Russia is too large a country and too independent an international actor for its leadership to make key policy decisions based on possible foreign reaction. As often the case with large countries, the reasons for change are to be found within Russia itself. In this case, the trigger was a threatening crisis for Putin. In the winter of 2011-12, large crowds protested against his return to the presidency after four years in the prime minister’s office, and against a brazenly rigged election that had just taken place. The government’s popularity had plummeted dramatically. The president’s occasional martial and macho appearances, whether in military uniform or in a judo outfit, no longer seemed to work. His speeches went nowhere.
The search for a new narrative led to Putin’s turn to nationalism. The change was marked with a 2012 article in the newspaper Nezavisimaya Gazeta, which laid out his new ideology. As would soon become apparent, Putin’s new line hit all the right notes among broad swathes of Russian society. The president’s personal convictions leaned more to the traditions of the Russian-Soviet multi-ethnic imperial state, rather than narrow Russian nationalism. But now he spoke increasingly about Russians as an ethnic group, citing the threats they faced.
Two years later, in the war against Ukraine, he created space for ethnic nationalists to act. The annexation of Crimea brought Putin’s government to its highest levels of popularity. During the Ukraine war, the Russian public sphere had seen a burgeoning of ideologues of ethnic nationalism. Since then, however, Putin has recaptured, disempowered, and silenced this overflowing wave of Russian national feeling. In short, he has nationalized the new nationalism, riding a wave of controlled national feeling, fueled by military successes and fierce competition with the West.
Blowing Hot and Cold
Other authoritarian politicians have had similar experiences of political revival. I have met the current Turkish president three times in person, first in 2002, then in 2010, and finally in 2019. Our first meeting took place in a no-frills conference room. Erdoğan, a tall, athletic man with a gold tie pin, sat across from me, dissolving two sugar cubes into a steaming glass of tea. He was friendly, stirring his tea in relaxed fashion, the very opposite of today’s Erdoğan, who seems constantly irritated, ready to explode in the face of his interlocutor. But back in 2002, his rhetoric was pro-Western and neoliberal; he was a campaigner for “Anglo-Saxon secularism,” warning against nationalism. And indeed, after winning the election, he reformed his country and accelerated negotiations for Turkey’s EU membership. Nothing at this time suggested the aggressive campaigning nationalism that is now his hallmark.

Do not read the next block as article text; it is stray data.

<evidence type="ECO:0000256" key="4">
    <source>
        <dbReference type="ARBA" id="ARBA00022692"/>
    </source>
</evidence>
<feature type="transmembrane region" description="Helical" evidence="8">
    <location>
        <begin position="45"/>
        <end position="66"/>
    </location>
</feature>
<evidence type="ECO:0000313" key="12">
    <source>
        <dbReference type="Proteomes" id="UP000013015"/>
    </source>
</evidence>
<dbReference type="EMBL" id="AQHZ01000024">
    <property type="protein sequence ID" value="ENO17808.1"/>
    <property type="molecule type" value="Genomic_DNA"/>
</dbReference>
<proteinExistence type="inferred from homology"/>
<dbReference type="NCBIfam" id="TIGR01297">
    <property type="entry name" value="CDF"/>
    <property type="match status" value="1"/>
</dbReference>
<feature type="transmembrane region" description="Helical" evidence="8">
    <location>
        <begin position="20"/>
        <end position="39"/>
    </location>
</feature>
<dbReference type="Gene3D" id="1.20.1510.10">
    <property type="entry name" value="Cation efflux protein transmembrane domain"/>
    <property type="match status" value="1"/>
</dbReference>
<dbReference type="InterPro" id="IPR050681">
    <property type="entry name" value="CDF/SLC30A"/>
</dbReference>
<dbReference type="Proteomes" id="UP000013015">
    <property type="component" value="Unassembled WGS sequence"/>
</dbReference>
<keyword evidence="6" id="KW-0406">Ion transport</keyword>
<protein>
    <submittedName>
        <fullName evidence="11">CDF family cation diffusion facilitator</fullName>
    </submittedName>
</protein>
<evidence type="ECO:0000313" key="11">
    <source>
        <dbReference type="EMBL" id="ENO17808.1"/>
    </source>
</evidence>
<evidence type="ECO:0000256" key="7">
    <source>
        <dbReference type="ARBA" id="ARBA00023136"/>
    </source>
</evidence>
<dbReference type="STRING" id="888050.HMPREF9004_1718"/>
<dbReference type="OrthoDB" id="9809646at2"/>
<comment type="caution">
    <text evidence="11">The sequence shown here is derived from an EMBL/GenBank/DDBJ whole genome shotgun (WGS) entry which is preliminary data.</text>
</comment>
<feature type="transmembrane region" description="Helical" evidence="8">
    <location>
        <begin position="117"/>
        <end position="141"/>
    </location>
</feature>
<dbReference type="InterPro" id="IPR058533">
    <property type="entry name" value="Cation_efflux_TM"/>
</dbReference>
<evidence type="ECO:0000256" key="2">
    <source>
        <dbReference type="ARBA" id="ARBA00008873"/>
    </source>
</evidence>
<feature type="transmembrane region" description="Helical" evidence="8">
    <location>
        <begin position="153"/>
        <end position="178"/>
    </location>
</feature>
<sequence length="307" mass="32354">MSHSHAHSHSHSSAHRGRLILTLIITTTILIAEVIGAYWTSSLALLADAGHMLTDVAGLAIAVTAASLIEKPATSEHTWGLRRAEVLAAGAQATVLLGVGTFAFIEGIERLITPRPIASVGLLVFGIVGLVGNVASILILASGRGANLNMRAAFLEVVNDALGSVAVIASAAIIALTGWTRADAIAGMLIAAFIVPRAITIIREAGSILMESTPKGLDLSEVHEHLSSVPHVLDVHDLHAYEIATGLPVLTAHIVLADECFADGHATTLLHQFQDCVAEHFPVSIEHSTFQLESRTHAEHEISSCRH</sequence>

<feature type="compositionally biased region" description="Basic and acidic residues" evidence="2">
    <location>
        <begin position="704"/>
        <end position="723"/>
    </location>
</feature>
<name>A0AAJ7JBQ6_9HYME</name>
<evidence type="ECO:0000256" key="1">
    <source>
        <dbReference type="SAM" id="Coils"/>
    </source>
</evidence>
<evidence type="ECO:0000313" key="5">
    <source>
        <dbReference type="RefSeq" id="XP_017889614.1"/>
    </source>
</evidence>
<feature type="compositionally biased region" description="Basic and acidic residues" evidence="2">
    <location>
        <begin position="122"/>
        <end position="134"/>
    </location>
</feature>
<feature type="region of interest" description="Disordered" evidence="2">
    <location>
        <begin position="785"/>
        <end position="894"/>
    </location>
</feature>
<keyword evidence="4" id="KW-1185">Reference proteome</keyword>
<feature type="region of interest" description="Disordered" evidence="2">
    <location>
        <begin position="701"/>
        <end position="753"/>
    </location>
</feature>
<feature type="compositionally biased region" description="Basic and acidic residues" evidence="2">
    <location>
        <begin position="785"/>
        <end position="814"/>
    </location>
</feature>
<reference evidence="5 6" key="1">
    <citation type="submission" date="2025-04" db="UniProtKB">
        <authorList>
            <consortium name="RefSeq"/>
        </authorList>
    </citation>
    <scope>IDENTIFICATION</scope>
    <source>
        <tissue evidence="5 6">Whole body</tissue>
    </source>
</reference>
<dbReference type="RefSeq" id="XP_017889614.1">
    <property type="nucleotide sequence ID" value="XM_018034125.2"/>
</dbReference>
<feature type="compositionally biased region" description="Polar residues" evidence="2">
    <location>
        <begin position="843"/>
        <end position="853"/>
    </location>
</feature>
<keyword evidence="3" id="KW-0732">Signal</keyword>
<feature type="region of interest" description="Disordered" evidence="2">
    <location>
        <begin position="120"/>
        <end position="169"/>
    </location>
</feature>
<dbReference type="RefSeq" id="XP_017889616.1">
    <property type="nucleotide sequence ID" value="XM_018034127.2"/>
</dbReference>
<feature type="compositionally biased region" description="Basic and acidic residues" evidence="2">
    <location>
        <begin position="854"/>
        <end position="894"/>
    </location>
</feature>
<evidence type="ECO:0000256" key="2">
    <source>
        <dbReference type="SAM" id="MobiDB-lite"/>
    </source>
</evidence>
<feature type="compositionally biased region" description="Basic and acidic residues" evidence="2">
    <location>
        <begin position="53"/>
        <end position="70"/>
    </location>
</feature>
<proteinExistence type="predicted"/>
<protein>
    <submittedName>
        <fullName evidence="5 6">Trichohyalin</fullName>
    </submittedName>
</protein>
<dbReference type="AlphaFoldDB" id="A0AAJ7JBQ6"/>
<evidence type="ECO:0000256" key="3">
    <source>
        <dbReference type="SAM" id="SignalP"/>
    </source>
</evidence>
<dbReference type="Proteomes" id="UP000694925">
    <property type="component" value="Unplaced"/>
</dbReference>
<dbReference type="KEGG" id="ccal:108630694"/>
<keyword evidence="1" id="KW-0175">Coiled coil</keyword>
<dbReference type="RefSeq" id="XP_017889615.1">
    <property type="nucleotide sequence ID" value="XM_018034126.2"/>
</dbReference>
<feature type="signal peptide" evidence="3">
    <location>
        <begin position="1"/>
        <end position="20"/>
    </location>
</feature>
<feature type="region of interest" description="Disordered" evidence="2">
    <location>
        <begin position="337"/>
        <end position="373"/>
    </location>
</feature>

For our 2010 interview, he sat on a grand curving purple sofa, and launched into a monologue, saying he was deeply disappointed in the EU and its de facto rejection of Turkey’s membership application. But at that point he was still talking in terms of democratization. When I saw him again in 2019, in the great hall of TRT, the Turkish broadcaster, Erdoğan walked hunched over like an aging general, and his talk was of great battles, brutal crusaders, and magnificent sultans. Erdoğan had become a nationalist, but did so less out of conviction than to maintain power. In this, he differs from many 20th-century dictators, many of whom imbibed their nationalism at a young age.
In contrast, Erdoğan is a new nationalist, previously an anti-nationalist, now using the ideology as a tool. Nationalism is flexible enough to allow him to do this. Erdoğan’s turn to warlordist nationalism began in 2015, when he fell out with the Kurdish party, which had been supposed to help him pass a new presidential constitution. Then he lost an election. As a result, he entered into coalition with the Nationalist Movement Party (known by its Turkish acronym MHP), an alliance of Pan-Turkists, ethno-nationalists, and fascists.
Erdoğan’s deal with the MHP offered that party a change of direction, while it gave him a majority for his constitutional amendment. The well-trained ideological cadres of the MHP were allowed to occupy key positions in the state, the judiciary, and the army. Since 2016, nationalism has been Erdoğan’s essential tool in turning Turkey into a one-man state. Since the beginning of the COVID-19 pandemic, he has intensified his enthusiastic foreign-policy interventions, provoking a bellicose crisis with Greece, and sending mercenaries and drones to Libya and to Nagorno-Karabakh. There is no nearby war in which Erdoğan is not interfering.